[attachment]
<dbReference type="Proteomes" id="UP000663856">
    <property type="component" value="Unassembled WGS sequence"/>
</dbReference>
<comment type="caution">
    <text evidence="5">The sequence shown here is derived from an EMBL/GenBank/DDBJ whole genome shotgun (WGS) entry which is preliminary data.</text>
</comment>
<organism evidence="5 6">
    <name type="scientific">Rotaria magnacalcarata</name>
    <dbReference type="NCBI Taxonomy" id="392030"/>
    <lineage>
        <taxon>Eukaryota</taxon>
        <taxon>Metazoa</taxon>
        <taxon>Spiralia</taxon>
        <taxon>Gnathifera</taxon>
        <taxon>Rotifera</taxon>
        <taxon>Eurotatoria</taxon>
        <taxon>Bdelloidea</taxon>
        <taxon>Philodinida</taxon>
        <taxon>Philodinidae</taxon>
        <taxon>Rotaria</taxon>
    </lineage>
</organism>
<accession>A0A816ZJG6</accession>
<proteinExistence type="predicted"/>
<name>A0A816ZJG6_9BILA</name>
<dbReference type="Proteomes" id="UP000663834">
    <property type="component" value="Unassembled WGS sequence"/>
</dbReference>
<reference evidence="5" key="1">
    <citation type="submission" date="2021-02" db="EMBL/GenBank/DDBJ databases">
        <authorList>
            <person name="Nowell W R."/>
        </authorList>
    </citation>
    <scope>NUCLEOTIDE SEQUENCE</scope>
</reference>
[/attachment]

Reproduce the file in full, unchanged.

<dbReference type="Proteomes" id="UP000663856">
    <property type="component" value="Unassembled WGS sequence"/>
</dbReference>
<comment type="caution">
    <text evidence="5">The sequence shown here is derived from an EMBL/GenBank/DDBJ whole genome shotgun (WGS) entry which is preliminary data.</text>
</comment>
<organism evidence="5 6">
    <name type="scientific">Rotaria magnacalcarata</name>
    <dbReference type="NCBI Taxonomy" id="392030"/>
    <lineage>
        <taxon>Eukaryota</taxon>
        <taxon>Metazoa</taxon>
        <taxon>Spiralia</taxon>
        <taxon>Gnathifera</taxon>
        <taxon>Rotifera</taxon>
        <taxon>Eurotatoria</taxon>
        <taxon>Bdelloidea</taxon>
        <taxon>Philodinida</taxon>
        <taxon>Philodinidae</taxon>
        <taxon>Rotaria</taxon>
    </lineage>
</organism>
<accession>A0A816ZJG6</accession>
<proteinExistence type="predicted"/>
<name>A0A816ZJG6_9BILA</name>
<dbReference type="Proteomes" id="UP000663834">
    <property type="component" value="Unassembled WGS sequence"/>
</dbReference>
<reference evidence="5" key="1">
    <citation type="submission" date="2021-02" db="EMBL/GenBank/DDBJ databases">
        <authorList>
            <person name="Nowell W R."/>
        </authorList>
    </citation>
    <scope>NUCLEOTIDE SEQUENCE</scope>
</reference>